Do you fancy coming out to lunch with me? I know a nice place we could go – it’s only been open for a few days. We tried it out on Monday, and we’ll be back.
Corrina and Friends Community Café is no ordinary caff, though you might think it’s just another cheerful addition to the high street when you spot its bright blue facade and funky decor. Friendly staff will greet you as you walk in, and present you with a menu.
But what’s this? There are no prices mentioned. That’s because you’re invited to ‘pay as you feel’. You’ll slip the sum you decide to pay into an envelope, and nobody will be any the wiser about how much you think your meal was worth. Those staff who welcomed us were all volunteers, and so were the cooks in the kitchen. This is why, according to their website:
‘With no set prices, customers pay what they feel the meal is worth or what they can afford. At the end of each day the café will open its doors to Harrogate’s homeless and vulnerable – all produce left over at the end of the day will be given away to those in need. All profits will go back into helping Harrogate District’s homeless and vulnerable people.’
Corrina Young and her friends make a redoubtable team. They’ve persuaded businesses to give their surplus food, or food which is still fresh at the end of the day, but has reached its sell-by date, to the cafe. Individuals have donated dry goods, tinned goods, storage space, kitchen equipment and white goods. Local groups have organised whip-rounds and raffles. Others have donated paint and their skills as painters and decorators to make the place look clean, smart and inviting. Corrina herself raised money last month by getting people to sponsor her when she spent 72 hours in a skip outside her business premises (yes, she has a day-job as well)
Corrina seems to have endless energy and enthusiasm. Wanting to do something worthwhile, in December 2013, she and her family and friends provided a Christmas meal for the homeless and vulnerable. The idea developed and quickly became a weekly two-course meal. Yes, Harrogate, prosperous and successful spa town, contrary to appearances, knows all about poverty and homelessness.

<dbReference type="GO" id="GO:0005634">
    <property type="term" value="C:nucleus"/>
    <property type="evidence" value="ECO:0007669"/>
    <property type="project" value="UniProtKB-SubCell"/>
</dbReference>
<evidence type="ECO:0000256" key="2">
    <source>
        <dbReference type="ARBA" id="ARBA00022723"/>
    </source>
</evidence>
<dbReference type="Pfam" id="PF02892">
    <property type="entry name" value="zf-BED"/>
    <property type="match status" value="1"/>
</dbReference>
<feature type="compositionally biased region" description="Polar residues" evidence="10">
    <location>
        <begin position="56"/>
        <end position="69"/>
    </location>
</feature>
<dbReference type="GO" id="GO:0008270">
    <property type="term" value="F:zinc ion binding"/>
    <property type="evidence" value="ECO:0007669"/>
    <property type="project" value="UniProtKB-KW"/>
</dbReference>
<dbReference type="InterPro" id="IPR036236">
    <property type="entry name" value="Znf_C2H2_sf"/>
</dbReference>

By then, people were beginning to talk about The Real Junk Food Project in Leeds. Alarmed by increasing food waste, a chef, Adam Smith, developed a café in Armley that uses exclusively food destined for landfill: all that stuff that food retailers, especially supermarkets, are legally obliged to junk because it’s reached its sell by date, but not the end of its life. Corrina was inspired by his work. But her motivation is slightly different. She wants to help prevent food waste. But above all, she wants to help the homeless. Getting a good hot meal inside someone who hasn’t the means of cooking is only the first step. But a very important one.
So….. a café for the cash-poor homeless then, using where possible the food that’s had to be discarded by other shops. That’s not sustainable. But a café that attracts a wider paying public? That might just work. It brings the project to life. A paying public have a jolly good meal, see what the project’s achieving, pay what they feel for what they’ve just eaten, maybe make a donation. And at 5 o’clock, the café closes….and immediately re-opens its doors to the homeless and vulnerable.
These non-paying customers choose what to eat by looking at this board, covered in post-its.
People who’ve donated money write a ‘serving suggestion’ on their post-it, and the café users who come in at 5.00 chose a couple of these, and hand them over in lieu of payment. They’ll eat what’s listed on the post-it. Here’s what some people have written:
‘Soup and a toastie, Hannah x’
‘Coffee and a cake, George.’
‘Something hot and tasty. Love, Alison xx’
‘Eat what you fancy. Enjoy! Lee x’
We didn’t want a big meal, so Malcolm and I had home-made soup. Then we shared a cheese and ham toastie, and after that, we thought the cakes looked nice…… We’d had a great time, and Corrina made time to talk to us. She’s found 2 more supporters in us. She’s got 47 people begging to be considered as volunteer waiting staff. All the profits that the café makes will be ploughed back into helping the target community. The long-term aim is to resource, help and empower those people who are so vulnerable in today’s harsh economic and political climate.
Congratulations, Corrina and friends You’re an inspiration.